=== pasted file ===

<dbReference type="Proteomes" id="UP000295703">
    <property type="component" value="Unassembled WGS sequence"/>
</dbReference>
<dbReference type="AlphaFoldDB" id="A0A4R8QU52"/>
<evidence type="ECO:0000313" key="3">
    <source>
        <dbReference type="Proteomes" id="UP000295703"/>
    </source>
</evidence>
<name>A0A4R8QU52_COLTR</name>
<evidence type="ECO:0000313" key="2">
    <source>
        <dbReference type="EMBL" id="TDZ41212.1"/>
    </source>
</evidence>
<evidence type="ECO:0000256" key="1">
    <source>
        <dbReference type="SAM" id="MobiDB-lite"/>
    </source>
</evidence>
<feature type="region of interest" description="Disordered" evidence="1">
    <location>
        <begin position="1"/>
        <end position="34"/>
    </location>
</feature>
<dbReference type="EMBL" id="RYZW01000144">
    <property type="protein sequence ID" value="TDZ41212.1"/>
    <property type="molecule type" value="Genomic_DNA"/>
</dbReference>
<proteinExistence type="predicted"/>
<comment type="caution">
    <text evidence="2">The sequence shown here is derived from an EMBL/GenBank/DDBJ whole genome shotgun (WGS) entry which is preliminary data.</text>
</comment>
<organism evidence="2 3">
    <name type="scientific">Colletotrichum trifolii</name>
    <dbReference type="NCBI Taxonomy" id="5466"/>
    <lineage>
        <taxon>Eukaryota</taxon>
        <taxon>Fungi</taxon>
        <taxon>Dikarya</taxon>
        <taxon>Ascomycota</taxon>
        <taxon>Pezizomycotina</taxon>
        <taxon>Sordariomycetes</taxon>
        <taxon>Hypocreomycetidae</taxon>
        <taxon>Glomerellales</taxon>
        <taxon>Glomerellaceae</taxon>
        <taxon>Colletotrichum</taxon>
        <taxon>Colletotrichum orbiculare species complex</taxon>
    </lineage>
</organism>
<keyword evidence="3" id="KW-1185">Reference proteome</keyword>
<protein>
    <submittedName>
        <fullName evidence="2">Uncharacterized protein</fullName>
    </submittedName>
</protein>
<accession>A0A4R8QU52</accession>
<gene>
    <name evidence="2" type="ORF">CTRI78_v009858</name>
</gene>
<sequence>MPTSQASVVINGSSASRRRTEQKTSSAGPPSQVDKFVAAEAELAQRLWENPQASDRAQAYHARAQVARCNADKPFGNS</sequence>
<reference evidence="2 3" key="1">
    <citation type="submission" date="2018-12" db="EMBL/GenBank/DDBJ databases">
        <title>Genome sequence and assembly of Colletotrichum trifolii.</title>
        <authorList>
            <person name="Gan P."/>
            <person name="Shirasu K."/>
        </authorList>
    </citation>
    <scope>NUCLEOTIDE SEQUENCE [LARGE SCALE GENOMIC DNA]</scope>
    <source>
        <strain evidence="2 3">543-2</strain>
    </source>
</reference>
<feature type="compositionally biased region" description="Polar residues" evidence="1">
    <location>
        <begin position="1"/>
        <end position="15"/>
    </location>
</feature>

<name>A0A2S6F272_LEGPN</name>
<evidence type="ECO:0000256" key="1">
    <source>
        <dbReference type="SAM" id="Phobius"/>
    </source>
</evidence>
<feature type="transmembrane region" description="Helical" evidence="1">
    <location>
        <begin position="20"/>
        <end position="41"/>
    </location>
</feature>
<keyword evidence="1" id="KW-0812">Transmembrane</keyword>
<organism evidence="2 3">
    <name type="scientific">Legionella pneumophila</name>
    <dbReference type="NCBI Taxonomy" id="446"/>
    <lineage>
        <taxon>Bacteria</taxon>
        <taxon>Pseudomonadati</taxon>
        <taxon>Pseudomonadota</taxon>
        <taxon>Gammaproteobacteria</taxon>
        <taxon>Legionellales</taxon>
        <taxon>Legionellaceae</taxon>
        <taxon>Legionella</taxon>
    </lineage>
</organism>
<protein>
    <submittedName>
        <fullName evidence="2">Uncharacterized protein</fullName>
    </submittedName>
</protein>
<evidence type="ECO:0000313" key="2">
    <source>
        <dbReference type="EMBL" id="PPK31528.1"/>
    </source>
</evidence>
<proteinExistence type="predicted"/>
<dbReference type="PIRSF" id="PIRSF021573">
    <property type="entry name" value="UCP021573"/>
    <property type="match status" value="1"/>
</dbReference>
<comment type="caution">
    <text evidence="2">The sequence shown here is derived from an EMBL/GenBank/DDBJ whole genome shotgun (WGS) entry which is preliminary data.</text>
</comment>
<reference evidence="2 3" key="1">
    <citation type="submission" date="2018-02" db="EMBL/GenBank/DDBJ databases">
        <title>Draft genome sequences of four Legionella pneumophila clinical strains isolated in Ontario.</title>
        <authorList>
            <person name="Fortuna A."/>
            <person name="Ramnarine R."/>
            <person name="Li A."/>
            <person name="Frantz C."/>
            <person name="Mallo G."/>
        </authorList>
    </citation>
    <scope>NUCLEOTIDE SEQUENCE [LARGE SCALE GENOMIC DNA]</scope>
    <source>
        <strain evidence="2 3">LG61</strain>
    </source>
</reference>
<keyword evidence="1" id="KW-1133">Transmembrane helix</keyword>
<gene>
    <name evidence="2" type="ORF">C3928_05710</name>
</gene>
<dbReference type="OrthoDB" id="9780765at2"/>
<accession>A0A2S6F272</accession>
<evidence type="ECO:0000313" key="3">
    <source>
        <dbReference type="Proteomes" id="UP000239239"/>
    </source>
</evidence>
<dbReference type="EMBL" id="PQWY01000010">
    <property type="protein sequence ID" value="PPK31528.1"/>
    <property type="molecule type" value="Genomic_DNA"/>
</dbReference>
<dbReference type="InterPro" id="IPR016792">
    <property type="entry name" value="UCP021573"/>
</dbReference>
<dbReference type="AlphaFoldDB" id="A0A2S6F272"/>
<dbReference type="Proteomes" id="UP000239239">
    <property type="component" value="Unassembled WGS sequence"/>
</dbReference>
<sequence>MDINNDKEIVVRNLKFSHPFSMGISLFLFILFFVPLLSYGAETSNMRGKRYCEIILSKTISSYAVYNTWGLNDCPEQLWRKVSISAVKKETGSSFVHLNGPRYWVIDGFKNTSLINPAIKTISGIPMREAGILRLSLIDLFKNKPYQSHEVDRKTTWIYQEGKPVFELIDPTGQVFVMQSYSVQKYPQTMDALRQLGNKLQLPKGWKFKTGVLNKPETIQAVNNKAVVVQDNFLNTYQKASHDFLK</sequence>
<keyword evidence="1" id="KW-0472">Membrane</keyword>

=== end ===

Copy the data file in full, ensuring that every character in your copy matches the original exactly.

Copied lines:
<dbReference type="Proteomes" id="UP000295703">
    <property type="component" value="Unassembled WGS sequence"/>
</dbReference>
<dbReference type="AlphaFoldDB" id="A0A4R8QU52"/>
<evidence type="ECO:0000313" key="3">
    <source>
        <dbReference type="Proteomes" id="UP000295703"/>
    </source>
</evidence>
<name>A0A4R8QU52_COLTR</name>
<evidence type="ECO:0000313" key="2">
    <source>
        <dbReference type="EMBL" id="TDZ41212.1"/>
    </source>
</evidence>
<evidence type="ECO:0000256" key="1">
    <source>
        <dbReference type="SAM" id="MobiDB-lite"/>
    </source>
</evidence>
<feature type="region of interest" description="Disordered" evidence="1">
    <location>
        <begin position="1"/>
        <end position="34"/>
    </location>
</feature>
<dbReference type="EMBL" id="RYZW01000144">
    <property type="protein sequence ID" value="TDZ41212.1"/>
    <property type="molecule type" value="Genomic_DNA"/>
</dbReference>
<proteinExistence type="predicted"/>
<comment type="caution">
    <text evidence="2">The sequence shown here is derived from an EMBL/GenBank/DDBJ whole genome shotgun (WGS) entry which is preliminary data.</text>
</comment>
<organism evidence="2 3">
    <name type="scientific">Colletotrichum trifolii</name>
    <dbReference type="NCBI Taxonomy" id="5466"/>
    <lineage>
        <taxon>Eukaryota</taxon>
        <taxon>Fungi</taxon>
        <taxon>Dikarya</taxon>
        <taxon>Ascomycota</taxon>
        <taxon>Pezizomycotina</taxon>
        <taxon>Sordariomycetes</taxon>
        <taxon>Hypocreomycetidae</taxon>
        <taxon>Glomerellales</taxon>
        <taxon>Glomerellaceae</taxon>
        <taxon>Colletotrichum</taxon>
        <taxon>Colletotrichum orbiculare species complex</taxon>
    </lineage>
</organism>
<keyword evidence="3" id="KW-1185">Reference proteome</keyword>
<protein>
    <submittedName>
        <fullName evidence="2">Uncharacterized protein</fullName>
    </submittedName>
</protein>
<accession>A0A4R8QU52</accession>
<gene>
    <name evidence="2" type="ORF">CTRI78_v009858</name>
</gene>
<sequence>MPTSQASVVINGSSASRRRTEQKTSSAGPPSQVDKFVAAEAELAQRLWENPQASDRAQAYHARAQVARCNADKPFGNS</sequence>
<reference evidence="2 3" key="1">
    <citation type="submission" date="2018-12" db="EMBL/GenBank/DDBJ databases">
        <title>Genome sequence and assembly of Colletotrichum trifolii.</title>
        <authorList>
            <person name="Gan P."/>
            <person name="Shirasu K."/>
        </authorList>
    </citation>
    <scope>NUCLEOTIDE SEQUENCE [LARGE SCALE GENOMIC DNA]</scope>
    <source>
        <strain evidence="2 3">543-2</strain>
    </source>
</reference>
<feature type="compositionally biased region" description="Polar residues" evidence="1">
    <location>
        <begin position="1"/>
        <end position="15"/>
    </location>
</feature>

<name>A0A2S6F272_LEGPN</name>
<evidence type="ECO:0000256" key="1">
    <source>
        <dbReference type="SAM" id="Phobius"/>
    </source>
</evidence>
<feature type="transmembrane region" description="Helical" evidence="1">
    <location>
        <begin position="20"/>
        <end position="41"/>
    </location>
</feature>
<keyword evidence="1" id="KW-0812">Transmembrane</keyword>
<organism evidence="2 3">
    <name type="scientific">Legionella pneumophila</name>
    <dbReference type="NCBI Taxonomy" id="446"/>
    <lineage>
        <taxon>Bacteria</taxon>
        <taxon>Pseudomonadati</taxon>
        <taxon>Pseudomonadota</taxon>
        <taxon>Gammaproteobacteria</taxon>
        <taxon>Legionellales</taxon>
        <taxon>Legionellaceae</taxon>
        <taxon>Legionella</taxon>
    </lineage>
</organism>
<protein>
    <submittedName>
        <fullName evidence="2">Uncharacterized protein</fullName>
    </submittedName>
</protein>
<evidence type="ECO:0000313" key="2">
    <source>
        <dbReference type="EMBL" id="PPK31528.1"/>
    </source>
</evidence>
<proteinExistence type="predicted"/>
<dbReference type="PIRSF" id="PIRSF021573">
    <property type="entry name" value="UCP021573"/>
    <property type="match status" value="1"/>
</dbReference>
<comment type="caution">
    <text evidence="2">The sequence shown here is derived from an EMBL/GenBank/DDBJ whole genome shotgun (WGS) entry which is preliminary data.</text>
</comment>
<reference evidence="2 3" key="1">
    <citation type="submission" date="2018-02" db="EMBL/GenBank/DDBJ databases">
        <title>Draft genome sequences of four Legionella pneumophila clinical strains isolated in Ontario.</title>
        <authorList>
            <person name="Fortuna A."/>
            <person name="Ramnarine R."/>
            <person name="Li A."/>
            <person name="Frantz C."/>
            <person name="Mallo G."/>
        </authorList>
    </citation>
    <scope>NUCLEOTIDE SEQUENCE [LARGE SCALE GENOMIC DNA]</scope>
    <source>
        <strain evidence="2 3">LG61</strain>
    </source>
</reference>
<keyword evidence="1" id="KW-1133">Transmembrane helix</keyword>
<gene>
    <name evidence="2" type="ORF">C3928_05710</name>
</gene>
<dbReference type="OrthoDB" id="9780765at2"/>
<accession>A0A2S6F272</accession>
<evidence type="ECO:0000313" key="3">
    <source>
        <dbReference type="Proteomes" id="UP000239239"/>
    </source>
</evidence>
<dbReference type="EMBL" id="PQWY01000010">
    <property type="protein sequence ID" value="PPK31528.1"/>
    <property type="molecule type" value="Genomic_DNA"/>
</dbReference>
<dbReference type="InterPro" id="IPR016792">
    <property type="entry name" value="UCP021573"/>
</dbReference>
<dbReference type="AlphaFoldDB" id="A0A2S6F272"/>
<dbReference type="Proteomes" id="UP000239239">
    <property type="component" value="Unassembled WGS sequence"/>
</dbReference>
<sequence>MDINNDKEIVVRNLKFSHPFSMGISLFLFILFFVPLLSYGAETSNMRGKRYCEIILSKTISSYAVYNTWGLNDCPEQLWRKVSISAVKKETGSSFVHLNGPRYWVIDGFKNTSLINPAIKTISGIPMREAGILRLSLIDLFKNKPYQSHEVDRKTTWIYQEGKPVFELIDPTGQVFVMQSYSVQKYPQTMDALRQLGNKLQLPKGWKFKTGVLNKPETIQAVNNKAVVVQDNFLNTYQKASHDFLK</sequence>
<keyword evidence="1" id="KW-0472">Membrane</keyword>